The first negative phone call I received as president and editor of Word&Way came early in 2017 just a couple months after I started. The individual expressed anger about an article we printed reporting on Puerto Rican Baptists criticizing Franklin Graham after the evangelist endorsed some of the anti-immigration policies of the new U.S. president, Donald Trump. Graham was set to hold an evangelistic rally on the island, but the local Baptist leaders decided to pull out of the event.
The reader complained about the piece, which was merely a news article about the controversy and didn’t opine about who was right (but, just to be clear, the correct side was the Puerto Rican Baptists). The caller insisted we should support Graham and that she didn’t care what people in other countries think.
I explained why we should listen to and learn from Christians in other countries, which is something Word&Way regularly provides. And I noted that Puerto Ricans are U.S. citizens, which apparently came as a bit of a surprise to the caller.
However, after visiting Puerto Rico last week for a meeting of the Baptist Peace Fellowship of North America (I serve on BPFNA’s board of directors), I also appreciate better the ways in which the island is both part of the U.S. and yet also not. That ambiguity is intentional, with the U.S. holding the island as an unincorporated territory. Such a status deprives the citizens there of many rights and opportunities.
A 1901 U.S. Supreme Court decision ruled that the U.S. Constitution did not necessarily apply to residents of Puerto Rico (and therefore also in other such territories). That majority opinion was largely made up of the same justices who just five years earlier had ruled in Plessy v. Ferguson that racial segregation was constitutionally allowed (thus creating the alleged “separate but equal” doctrine to justify segregated inequality). While the Plessy decision was overturned by Brown v. Board of Education in 1954 and later decisions, the Downes v. Bidwell opinion governing territories remains in place.
The island was deemed in the ruling as “foreign to the United States in a domestic sense” and “belonging to the United States, but not a part of the United States.” The majority added that when the nation gains a new territory, there could be a reason not to apply the Constitution: “If those possessions are inhabited by alien races, differing from us in religion, customs, laws, methods of taxation, and modes of thought, the administration of government and justice, according to Anglo-Saxon principles, may for a time be impossible.” In short, the justices didn’t want to give constitutional rights to Puerto Ricans because they weren’t White.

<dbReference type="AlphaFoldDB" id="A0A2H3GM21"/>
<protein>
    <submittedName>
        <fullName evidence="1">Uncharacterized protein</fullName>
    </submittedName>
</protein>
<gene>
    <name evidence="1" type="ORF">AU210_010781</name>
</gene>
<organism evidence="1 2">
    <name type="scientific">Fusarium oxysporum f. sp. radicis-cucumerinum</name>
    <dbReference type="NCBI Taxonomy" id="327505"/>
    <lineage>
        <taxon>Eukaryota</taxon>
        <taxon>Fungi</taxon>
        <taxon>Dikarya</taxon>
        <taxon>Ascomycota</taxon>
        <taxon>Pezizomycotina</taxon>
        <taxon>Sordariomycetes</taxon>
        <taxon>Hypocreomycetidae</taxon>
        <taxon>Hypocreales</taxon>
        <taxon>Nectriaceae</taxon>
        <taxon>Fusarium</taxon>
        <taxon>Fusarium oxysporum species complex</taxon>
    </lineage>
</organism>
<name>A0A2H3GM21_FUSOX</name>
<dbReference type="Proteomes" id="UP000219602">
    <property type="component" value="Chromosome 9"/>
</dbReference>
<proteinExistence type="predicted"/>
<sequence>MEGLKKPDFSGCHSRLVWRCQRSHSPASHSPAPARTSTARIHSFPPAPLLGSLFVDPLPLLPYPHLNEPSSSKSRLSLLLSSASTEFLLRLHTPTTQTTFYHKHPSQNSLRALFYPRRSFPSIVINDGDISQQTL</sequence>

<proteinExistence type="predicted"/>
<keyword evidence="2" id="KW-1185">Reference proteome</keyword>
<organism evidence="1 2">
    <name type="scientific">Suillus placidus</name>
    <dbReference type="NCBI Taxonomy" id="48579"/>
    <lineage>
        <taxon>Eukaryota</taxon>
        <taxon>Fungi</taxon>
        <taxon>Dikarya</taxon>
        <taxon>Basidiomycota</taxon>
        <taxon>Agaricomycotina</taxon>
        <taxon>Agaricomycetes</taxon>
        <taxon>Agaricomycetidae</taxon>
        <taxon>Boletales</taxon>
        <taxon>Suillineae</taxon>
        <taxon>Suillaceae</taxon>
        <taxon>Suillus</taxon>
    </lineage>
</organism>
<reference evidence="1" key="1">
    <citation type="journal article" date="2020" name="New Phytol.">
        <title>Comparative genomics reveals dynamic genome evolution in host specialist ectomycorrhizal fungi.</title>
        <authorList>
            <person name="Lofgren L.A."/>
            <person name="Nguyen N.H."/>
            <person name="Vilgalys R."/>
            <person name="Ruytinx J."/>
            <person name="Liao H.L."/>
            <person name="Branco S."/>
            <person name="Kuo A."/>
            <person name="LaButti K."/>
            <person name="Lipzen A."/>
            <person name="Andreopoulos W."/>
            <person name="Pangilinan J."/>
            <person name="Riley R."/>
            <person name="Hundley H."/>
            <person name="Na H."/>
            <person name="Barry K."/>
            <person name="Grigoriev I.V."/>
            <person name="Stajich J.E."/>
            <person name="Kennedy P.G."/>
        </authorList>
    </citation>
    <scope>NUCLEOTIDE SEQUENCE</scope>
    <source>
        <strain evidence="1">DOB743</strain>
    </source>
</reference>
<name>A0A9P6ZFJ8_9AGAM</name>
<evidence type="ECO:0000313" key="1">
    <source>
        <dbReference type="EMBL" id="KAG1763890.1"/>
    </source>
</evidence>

“The United States presents itself as an anti-colonialism country, but the truth is that they have territories and colonies,” explained Luis Calderon Reyes, a Puerto Rican board member of BPFNA. “Puerto Rico is a colony.”
Thus, many on the island today note they are U.S. citizens but not Americans. The nationality they claim is Puerto Rican. BPFNA leans into this with its mission to work “in four member nations: Canada, the United States, Mexico, and Puerto Rico” (along with peacemakers around the world).
The status of Puerto Rico impacts the daily life of those living on the island where the population is greater than in 20 states. But those of us in the States are able to largely forget about our largest colony — other than when a hurricane strikes or some new show gains popularity (like West Side Story or Hamilton). Even in those moments, the island and its people can remain in our minds as foreign in a domestic sense, allowing us to stay comfortable with the actions of what the justices in the Downes case called “the American empire.”
This issue of A Public Witness takes you on a trip to Puerto Rico to explore the development of this separate and unequal system of justice and economics, hear from Puerto Ricans about the impact of colonialization today, and consider the complicity of Christian churches.
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